Adding Clarity to the E-Vapor Market with Directory Enforcement

Vaping products hit American markets in 2006. Since then, the federal and state governments have grappled with regulating these products as demand soars and headlines catch national attention. Part of this regulatory struggle involves eliminating banned or illicit products from the market, and this is where reforms like ALEC’s Resolution on Directory Enforcement can apply.

In 2016, Congress gave the U.S. Food and Drug Administration (FDA) jurisdiction of all e-vapor products—officially called electronic nicotine delivery systems (ENDS). The FDA subsequently instituted a product review process, requiring all e-vapor producers and manufacturers to submit a Premarket Tobacco Product Application (PMTA) for each product. An estimated 6.5 million applications were submitted for review, and the FDA reports that it has reviewed over 90% of these PMTAs.

While the FDA does provide a list of approved products, it does not provide a list of those currently under review. This can create an opening for illicit products in the states, as ENDS manufacturers and retailers can struggle to determine which products are following federal guidelines and which are illicit.

ALEC’s Resolution on Directory Enforcement, which was approved by ALEC task forces in late 2023 at the States and Nation Policy Summit, addresses this problem. It requires “all nicotine vapor manufacturers to certify that each product they sell in [the state] is in compliance with Federal law.” The state must then create a public directory of these certified products.

The directory is not just a tool for manufacturers and retailers to use in distinguishing licit products from illicit; by requiring the directory to be publicly available, the policy also can also be used by consumers to make informed purchasing decisions. Given the number of illegal products entering the market, this use of the directory can have significant impacts.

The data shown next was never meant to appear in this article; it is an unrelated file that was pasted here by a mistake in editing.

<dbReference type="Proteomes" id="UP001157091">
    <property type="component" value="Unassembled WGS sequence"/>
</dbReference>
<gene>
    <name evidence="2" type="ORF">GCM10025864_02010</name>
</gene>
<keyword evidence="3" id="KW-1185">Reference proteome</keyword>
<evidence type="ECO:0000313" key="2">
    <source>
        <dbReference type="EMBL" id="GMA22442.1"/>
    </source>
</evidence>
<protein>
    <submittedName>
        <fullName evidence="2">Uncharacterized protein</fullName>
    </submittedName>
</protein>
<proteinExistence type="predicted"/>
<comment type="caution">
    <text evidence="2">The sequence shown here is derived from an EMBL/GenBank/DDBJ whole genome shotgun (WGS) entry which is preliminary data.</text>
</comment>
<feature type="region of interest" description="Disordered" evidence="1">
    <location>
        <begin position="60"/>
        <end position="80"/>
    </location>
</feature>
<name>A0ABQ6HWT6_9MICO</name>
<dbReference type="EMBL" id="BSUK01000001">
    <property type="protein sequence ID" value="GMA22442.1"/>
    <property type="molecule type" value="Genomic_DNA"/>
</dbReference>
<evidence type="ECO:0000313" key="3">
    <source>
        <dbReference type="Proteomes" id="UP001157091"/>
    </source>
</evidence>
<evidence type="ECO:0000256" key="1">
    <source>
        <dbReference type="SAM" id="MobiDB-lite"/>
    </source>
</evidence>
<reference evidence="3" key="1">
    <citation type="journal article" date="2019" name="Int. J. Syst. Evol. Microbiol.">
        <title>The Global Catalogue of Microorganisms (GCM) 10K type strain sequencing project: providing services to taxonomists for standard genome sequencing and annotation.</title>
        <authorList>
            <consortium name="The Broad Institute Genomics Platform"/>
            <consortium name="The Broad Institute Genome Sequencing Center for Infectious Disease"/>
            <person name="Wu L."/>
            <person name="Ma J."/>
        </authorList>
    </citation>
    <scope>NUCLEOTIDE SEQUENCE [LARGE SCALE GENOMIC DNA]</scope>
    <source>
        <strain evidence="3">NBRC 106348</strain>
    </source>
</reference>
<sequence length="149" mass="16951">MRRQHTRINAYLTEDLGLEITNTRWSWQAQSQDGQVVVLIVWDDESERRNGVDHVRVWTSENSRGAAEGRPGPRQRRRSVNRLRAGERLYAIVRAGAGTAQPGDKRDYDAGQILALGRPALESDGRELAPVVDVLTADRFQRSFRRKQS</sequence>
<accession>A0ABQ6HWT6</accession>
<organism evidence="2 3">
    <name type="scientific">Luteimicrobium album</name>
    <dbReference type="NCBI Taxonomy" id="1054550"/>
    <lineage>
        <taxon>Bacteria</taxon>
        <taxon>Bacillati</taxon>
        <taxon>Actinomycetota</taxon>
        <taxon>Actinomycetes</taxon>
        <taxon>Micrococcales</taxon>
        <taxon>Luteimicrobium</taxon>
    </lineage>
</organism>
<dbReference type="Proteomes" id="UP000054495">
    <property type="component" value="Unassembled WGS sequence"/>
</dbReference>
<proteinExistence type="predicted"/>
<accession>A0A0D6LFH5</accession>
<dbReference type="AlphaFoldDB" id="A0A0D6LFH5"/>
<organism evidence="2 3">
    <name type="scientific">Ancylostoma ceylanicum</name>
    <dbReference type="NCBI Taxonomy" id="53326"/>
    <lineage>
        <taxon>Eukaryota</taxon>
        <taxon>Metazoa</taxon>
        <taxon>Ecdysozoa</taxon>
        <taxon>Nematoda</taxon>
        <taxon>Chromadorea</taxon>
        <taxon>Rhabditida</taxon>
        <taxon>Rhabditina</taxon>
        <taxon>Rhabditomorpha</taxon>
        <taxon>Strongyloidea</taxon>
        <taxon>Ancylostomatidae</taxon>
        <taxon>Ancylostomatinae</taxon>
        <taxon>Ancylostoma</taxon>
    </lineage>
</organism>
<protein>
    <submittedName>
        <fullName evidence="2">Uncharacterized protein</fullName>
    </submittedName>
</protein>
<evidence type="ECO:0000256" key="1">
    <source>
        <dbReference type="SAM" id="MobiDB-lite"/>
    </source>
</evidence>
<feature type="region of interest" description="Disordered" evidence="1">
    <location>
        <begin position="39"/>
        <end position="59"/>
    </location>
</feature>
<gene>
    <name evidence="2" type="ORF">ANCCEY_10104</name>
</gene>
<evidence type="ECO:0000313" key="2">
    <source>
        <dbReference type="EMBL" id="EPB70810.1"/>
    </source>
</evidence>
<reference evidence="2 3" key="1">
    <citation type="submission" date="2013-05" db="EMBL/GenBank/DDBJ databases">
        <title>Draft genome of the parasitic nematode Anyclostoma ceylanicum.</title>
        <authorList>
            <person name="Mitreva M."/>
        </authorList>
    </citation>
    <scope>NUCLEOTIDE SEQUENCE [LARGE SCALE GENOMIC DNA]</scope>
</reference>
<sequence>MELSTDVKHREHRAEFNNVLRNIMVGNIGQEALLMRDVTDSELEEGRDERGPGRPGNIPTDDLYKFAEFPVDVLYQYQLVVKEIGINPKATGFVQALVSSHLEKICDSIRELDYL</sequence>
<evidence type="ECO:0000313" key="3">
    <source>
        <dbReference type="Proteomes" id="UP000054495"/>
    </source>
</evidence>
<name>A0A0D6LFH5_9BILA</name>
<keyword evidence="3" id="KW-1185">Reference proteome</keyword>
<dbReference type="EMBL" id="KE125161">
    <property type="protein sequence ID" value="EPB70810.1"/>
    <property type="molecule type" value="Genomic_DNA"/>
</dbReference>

In one instance in December 2023, authorities at Los Angeles International Airport seized 1.4 million illegal vaping pens smuggled in from China. As ALEC policy acknowledges, “many of the product formulations exported by… Chinese manufacturers are not in compliance with Chinese domestic sales restrictions.” In other words, products China has banned for its own citizens are being sent to the United States instead.

The resolution also supports granting state agencies authority to enforce the directory. In states like Louisiana, manufacturers that provide non-compliant products are “subject to a one thousand dollars daily fine for each vapor product or alternative nicotine product offered for sale in violation of” the law. States like Arizona, Indiana, Idaho, Florida, Georgia, Kansas,  Missouri, Mississippi, Nebraska, and Utah are also considering similar directory enforcement bills that all include enforcement provisions.

With millions of illicit and untested e-vapor products entering the market illegally, American manufacturers, distributors, retailers, and consumers can struggle to identify the products following federal guidelines and safety requirements. Reforms like the Resolution on Directory Enforcement can help states solve this problem.